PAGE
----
Depending on the extent to which the two components are soluble in each other in the solid state, different types of alloys result.
In many technical fields, high demands are placed on the materials used, for example in aeronautical engineering. In some combustion chambers the temperature can exceed 2000 °C. The materials must therefore not only withstand high mechanical loads but also thermal stresses.
Simple metals often do not meet these requirements. For this reason, several metals are usually melted together in order to obtain completely new properties after solidification. Such mixtures of two or more metals are also known as alloys. On a chemical level, alloys are therefore characterized by their metallic bonds.
Mixtures of substances with metallic character are called alloys!
In order to specifically influence the desired material properties, profound knowledge of alloying is required. The basics of alloying will therefore be explained in this article. Due to their complexity, only alloys which are consist of two components are considered (also referred to as binary systems). The total of the possible mixture concentrations of a two-component alloy is also referred to as alloying system.
Binary systems are alloy systems consisting of two components!
In general, alloys are obtained by melting, mixturing and subsequent solidification. For this purpose, a certain amount of an alloying element B (solute) is added to a host material A (solvent) in the liquid state. In the liquid state, the atoms of the substances involved are only weakly bound to each other. In general, the substances can therefore be mixed relatively well.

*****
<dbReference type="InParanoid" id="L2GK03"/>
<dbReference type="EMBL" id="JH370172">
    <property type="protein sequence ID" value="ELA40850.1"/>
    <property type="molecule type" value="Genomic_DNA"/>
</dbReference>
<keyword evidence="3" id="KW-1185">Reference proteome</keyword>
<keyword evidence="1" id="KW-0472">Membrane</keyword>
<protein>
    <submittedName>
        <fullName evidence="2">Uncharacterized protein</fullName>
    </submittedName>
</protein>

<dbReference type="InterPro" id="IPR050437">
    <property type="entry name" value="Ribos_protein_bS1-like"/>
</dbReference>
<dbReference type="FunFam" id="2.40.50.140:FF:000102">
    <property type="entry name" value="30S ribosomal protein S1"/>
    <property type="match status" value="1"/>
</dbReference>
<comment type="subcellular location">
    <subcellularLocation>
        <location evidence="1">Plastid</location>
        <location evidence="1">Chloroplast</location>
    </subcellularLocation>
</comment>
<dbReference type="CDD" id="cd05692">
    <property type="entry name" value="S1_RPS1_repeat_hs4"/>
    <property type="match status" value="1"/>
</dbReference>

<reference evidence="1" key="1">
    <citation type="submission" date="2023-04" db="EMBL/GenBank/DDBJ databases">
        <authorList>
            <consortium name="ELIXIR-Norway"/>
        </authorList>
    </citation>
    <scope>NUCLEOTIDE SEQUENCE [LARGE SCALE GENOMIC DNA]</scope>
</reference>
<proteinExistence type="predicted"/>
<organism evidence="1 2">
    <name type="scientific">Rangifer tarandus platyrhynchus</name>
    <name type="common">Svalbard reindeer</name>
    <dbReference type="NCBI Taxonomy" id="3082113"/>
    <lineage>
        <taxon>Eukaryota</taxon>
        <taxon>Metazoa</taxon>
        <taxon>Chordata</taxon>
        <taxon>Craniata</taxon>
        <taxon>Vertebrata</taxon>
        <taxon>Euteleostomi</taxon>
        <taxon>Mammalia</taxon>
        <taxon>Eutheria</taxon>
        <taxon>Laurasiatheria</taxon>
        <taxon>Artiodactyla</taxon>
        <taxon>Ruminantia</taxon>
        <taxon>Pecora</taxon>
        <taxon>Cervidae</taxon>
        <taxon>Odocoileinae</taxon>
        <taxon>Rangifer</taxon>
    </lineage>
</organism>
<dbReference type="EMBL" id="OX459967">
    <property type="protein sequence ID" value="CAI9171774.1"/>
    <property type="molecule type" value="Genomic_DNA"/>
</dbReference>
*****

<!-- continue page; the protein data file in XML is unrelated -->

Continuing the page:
During solidification, this solubility can then either be retained completely (complete solid solution) or be completely lost (mixture of pure crystals). Partial solubilities of the substances can also occur during solidification (mixture of solid solutions).
Depending on the solubility of the two components A and B in the solid state, alloys can thus be divided into three different types.
If the two components A and B of an alloy remain completely soluble in one another in the solid state, the atoms of the alloying component B are incorporated in the host crystal (host matrix) of the host component A. The atoms A and B then form a common lattice structure. Such a crystal structure of mixed atoms in a common lattice is called solid solution.
A complete solubility of the alloy components in the solid state is referred to as a solid solution!
Figuratively, the components of a solid solution behave like a mixture of water and alcohol, in which the alcohol particles can also be completely dissolved in the water.
In a solid solution, the alloying atoms B can accumulate in the host lattice of the host substance A in two different ways during crystallization. Accordingly, a distinction can be made between substitutional solid solutions and interstitial solid solutions. These are explained in more detail in the corresponding chapters.
Substitutional solid solution